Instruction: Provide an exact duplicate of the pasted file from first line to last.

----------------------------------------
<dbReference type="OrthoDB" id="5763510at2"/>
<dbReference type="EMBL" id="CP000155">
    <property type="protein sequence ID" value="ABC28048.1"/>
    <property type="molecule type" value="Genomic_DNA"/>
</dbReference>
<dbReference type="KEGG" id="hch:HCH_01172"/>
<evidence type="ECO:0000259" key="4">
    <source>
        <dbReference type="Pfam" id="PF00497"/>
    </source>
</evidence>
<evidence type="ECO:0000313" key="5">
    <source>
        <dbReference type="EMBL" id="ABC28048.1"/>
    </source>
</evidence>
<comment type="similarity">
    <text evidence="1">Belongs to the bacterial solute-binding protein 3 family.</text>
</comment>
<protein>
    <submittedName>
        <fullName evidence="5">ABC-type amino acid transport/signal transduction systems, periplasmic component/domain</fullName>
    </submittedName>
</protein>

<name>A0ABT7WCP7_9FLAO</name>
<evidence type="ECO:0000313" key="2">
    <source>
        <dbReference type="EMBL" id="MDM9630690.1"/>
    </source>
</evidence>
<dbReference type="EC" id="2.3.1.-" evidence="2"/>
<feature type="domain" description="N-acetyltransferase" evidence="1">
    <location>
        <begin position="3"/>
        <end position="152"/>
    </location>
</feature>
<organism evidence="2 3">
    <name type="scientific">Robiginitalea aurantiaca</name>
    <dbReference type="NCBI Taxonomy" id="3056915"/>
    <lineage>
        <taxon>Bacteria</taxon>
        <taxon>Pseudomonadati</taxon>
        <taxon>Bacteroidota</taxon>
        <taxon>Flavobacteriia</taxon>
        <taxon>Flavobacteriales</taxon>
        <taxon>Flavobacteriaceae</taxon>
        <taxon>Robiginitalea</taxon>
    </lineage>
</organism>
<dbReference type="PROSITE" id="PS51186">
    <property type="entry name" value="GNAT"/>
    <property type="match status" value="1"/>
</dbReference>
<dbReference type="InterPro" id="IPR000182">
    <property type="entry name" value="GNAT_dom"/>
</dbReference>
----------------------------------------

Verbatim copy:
<dbReference type="OrthoDB" id="5763510at2"/>
<dbReference type="EMBL" id="CP000155">
    <property type="protein sequence ID" value="ABC28048.1"/>
    <property type="molecule type" value="Genomic_DNA"/>
</dbReference>
<dbReference type="KEGG" id="hch:HCH_01172"/>
<evidence type="ECO:0000259" key="4">
    <source>
        <dbReference type="Pfam" id="PF00497"/>
    </source>
</evidence>
<evidence type="ECO:0000313" key="5">
    <source>
        <dbReference type="EMBL" id="ABC28048.1"/>
    </source>
</evidence>
<comment type="similarity">
    <text evidence="1">Belongs to the bacterial solute-binding protein 3 family.</text>
</comment>
<protein>
    <submittedName>
        <fullName evidence="5">ABC-type amino acid transport/signal transduction systems, periplasmic component/domain</fullName>
    </submittedName>
</protein>

<name>A0ABT7WCP7_9FLAO</name>
<evidence type="ECO:0000313" key="2">
    <source>
        <dbReference type="EMBL" id="MDM9630690.1"/>
    </source>
</evidence>
<dbReference type="EC" id="2.3.1.-" evidence="2"/>
<feature type="domain" description="N-acetyltransferase" evidence="1">
    <location>
        <begin position="3"/>
        <end position="152"/>
    </location>
</feature>
<organism evidence="2 3">
    <name type="scientific">Robiginitalea aurantiaca</name>
    <dbReference type="NCBI Taxonomy" id="3056915"/>
    <lineage>
        <taxon>Bacteria</taxon>
        <taxon>Pseudomonadati</taxon>
        <taxon>Bacteroidota</taxon>
        <taxon>Flavobacteriia</taxon>
        <taxon>Flavobacteriales</taxon>
        <taxon>Flavobacteriaceae</taxon>
        <taxon>Robiginitalea</taxon>
    </lineage>
</organism>
<dbReference type="PROSITE" id="PS51186">
    <property type="entry name" value="GNAT"/>
    <property type="match status" value="1"/>
</dbReference>
<dbReference type="InterPro" id="IPR000182">
    <property type="entry name" value="GNAT_dom"/>
</dbReference>